The Difference Between Peacemaking and Peacekeeping

Published on 27 October 2023 at 07:24

“Blessed are the peacemakers, for they shall be called the children of God”

-Matthew 5:9


“Rather, speaking the truth in love, we are to grow up in every way into Him who is the head, into Christ.”

-Ephesians 4:15


There is a difference between peacemaking and peacekeeping. Peacemaking for Christians means that we are working to put back together what was broken in the garden; to bring back to relational order what God had always designed. While we will never see that perfection in this world, God calls us to mirror Christ’s image in order to reveal to others the kind of love that is so unfamiliar to those hardened hearts. We are called to speak the truth (God’s word and the gospel) and we are called to do it with a loving tone. We aren’t shouting scripture at unbelievers because we put ourselves on a pedestal, or even because we want them to repent from sin. This means that we come alongside them, where they are, and encourage them to grow into a more Christ like image. Ephesians 4:11-12 tells us that that God gave his people the apostles, prophets, evangelists, pastors, and teachers to equip GOD’S PEOPLE for GOD’S WORK. Spreading Christ’s message was never meant to be for the professionals. They are simply tools and vessels for the Holy Spirit to move and grow the Kingdom of God. If we keep this in mind, it is clear that we are all moving in the same direction, regardless of where we are in our relationship with the Lord. Whether you’ve known Him since you were 6 or 60, we are all continually growing as individuals Christ, and must remember to treat others with the same care, tenderness, and still, conviction, that we ourselves need.

Peacemaking for Christians also means that we are not maintaining a level of comfort by keeping the status quo. Jesus wasn't afraid to step on toes, so we shouldn't be either. Jesus was so comfortable with causing discomfort, and I think that is beautiful because He did it in such a loving way. He didn't shy away from confrontation, and He surely didn't run from a challenge. He faced daunting situations head on and in love because He knew His father had His hand over them. Jesus knew His purpose wasn't to become the most influential leader of the time (with an eternal perspective, yes, He essentially would be, but certainly not in the way the world expected Him to be). We should not be fearful of the uncomfortable, because it's not by our own strength that God expects His Kingdom to grow anyways, but by the Holy Spirit's strength.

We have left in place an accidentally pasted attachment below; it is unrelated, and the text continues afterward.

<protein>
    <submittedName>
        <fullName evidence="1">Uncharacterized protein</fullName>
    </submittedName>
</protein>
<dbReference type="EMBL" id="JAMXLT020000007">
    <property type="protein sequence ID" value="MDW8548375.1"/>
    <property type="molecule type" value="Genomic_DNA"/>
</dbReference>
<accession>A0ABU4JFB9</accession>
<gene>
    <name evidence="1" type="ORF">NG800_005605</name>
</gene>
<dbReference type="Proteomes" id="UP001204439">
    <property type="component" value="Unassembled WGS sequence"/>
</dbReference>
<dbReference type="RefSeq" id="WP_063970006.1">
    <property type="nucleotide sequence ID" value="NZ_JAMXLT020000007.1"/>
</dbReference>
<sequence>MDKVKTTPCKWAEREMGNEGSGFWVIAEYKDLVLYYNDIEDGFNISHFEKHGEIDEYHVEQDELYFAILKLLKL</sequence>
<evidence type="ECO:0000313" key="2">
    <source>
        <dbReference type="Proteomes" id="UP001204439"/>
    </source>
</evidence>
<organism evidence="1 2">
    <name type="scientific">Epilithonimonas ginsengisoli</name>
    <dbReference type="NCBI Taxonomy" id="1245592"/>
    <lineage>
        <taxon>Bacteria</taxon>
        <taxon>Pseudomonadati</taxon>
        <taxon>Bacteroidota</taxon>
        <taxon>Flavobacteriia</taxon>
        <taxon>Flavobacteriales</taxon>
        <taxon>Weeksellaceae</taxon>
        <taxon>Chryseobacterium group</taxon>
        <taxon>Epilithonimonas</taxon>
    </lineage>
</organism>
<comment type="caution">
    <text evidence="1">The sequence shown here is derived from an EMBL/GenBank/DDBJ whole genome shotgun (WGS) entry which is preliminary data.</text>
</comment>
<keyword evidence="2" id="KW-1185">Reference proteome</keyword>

This being said, your belief in God should come before your belief in leaders, pastors, and the spiritually "called". Even the most well intentioned leaders are still human, and have fallenness written in their DNA. In Numbers 13, twelve men were chosen by Moses after God's command to scout out the promised land of Canaan. But when they returned, they claimed it was too strong and could never be conquered by them. They were scared, because they thought the promised land was THEIRS for the taking by THEIR strength, and forgot to believe in God's original promise and eventual might. 

So they spread the lie, and soon all of the people forgot Gold based on the fear of the "leaders". We have to remember to go to Him first; to remember what He has done so that we can discern what is true about Him, and what is untruth. Untruth rooted in disbelief but proclaimed with a big voice or from a tall stage can sound reliable when we forget who is really on the throne.

So let us remember Him. Let us seek Him first, so that all that we reflect to others is a love fueled by truth that moves hearts. This kind of movement is undeniable when there is an authenticity, sincerity, and genuine care that can only be fruit of the Holy Spirit. Let us be unrecognizable to this world. Let our tone and choice of words sound foreign to those who even speak our language. Let the love and care of Christ speak for itself.



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